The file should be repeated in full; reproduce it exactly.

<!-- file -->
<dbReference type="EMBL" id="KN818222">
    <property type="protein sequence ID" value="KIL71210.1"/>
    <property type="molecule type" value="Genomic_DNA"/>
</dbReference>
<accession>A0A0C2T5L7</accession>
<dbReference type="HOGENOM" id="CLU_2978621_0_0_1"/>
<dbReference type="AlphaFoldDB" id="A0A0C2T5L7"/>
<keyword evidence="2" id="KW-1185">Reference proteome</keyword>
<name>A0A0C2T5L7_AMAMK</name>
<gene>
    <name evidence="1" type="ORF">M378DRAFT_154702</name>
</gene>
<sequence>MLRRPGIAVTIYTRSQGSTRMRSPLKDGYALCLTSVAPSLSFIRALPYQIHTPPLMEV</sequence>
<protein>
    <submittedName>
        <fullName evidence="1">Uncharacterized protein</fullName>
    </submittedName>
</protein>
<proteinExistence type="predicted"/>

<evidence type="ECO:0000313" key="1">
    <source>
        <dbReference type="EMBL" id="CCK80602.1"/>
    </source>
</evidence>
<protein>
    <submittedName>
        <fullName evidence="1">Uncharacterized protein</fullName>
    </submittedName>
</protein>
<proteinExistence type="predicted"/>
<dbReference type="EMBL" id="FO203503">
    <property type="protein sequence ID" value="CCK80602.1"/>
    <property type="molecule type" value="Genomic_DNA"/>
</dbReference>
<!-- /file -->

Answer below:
<dbReference type="EMBL" id="KN818222">
    <property type="protein sequence ID" value="KIL71210.1"/>
    <property type="molecule type" value="Genomic_DNA"/>
</dbReference>
<accession>A0A0C2T5L7</accession>
<dbReference type="HOGENOM" id="CLU_2978621_0_0_1"/>
<dbReference type="AlphaFoldDB" id="A0A0C2T5L7"/>
<keyword evidence="2" id="KW-1185">Reference proteome</keyword>
<name>A0A0C2T5L7_AMAMK</name>
<gene>
    <name evidence="1" type="ORF">M378DRAFT_154702</name>
</gene>
<sequence>MLRRPGIAVTIYTRSQGSTRMRSPLKDGYALCLTSVAPSLSFIRALPYQIHTPPLMEV</sequence>
<protein>
    <submittedName>
        <fullName evidence="1">Uncharacterized protein</fullName>
    </submittedName>
</protein>
<proteinExistence type="predicted"/>

<evidence type="ECO:0000313" key="1">
    <source>
        <dbReference type="EMBL" id="CCK80602.1"/>
    </source>
</evidence>
<protein>
    <submittedName>
        <fullName evidence="1">Uncharacterized protein</fullName>
    </submittedName>
</protein>
<proteinExistence type="predicted"/>
<dbReference type="EMBL" id="FO203503">
    <property type="protein sequence ID" value="CCK80602.1"/>
    <property type="molecule type" value="Genomic_DNA"/>
</dbReference>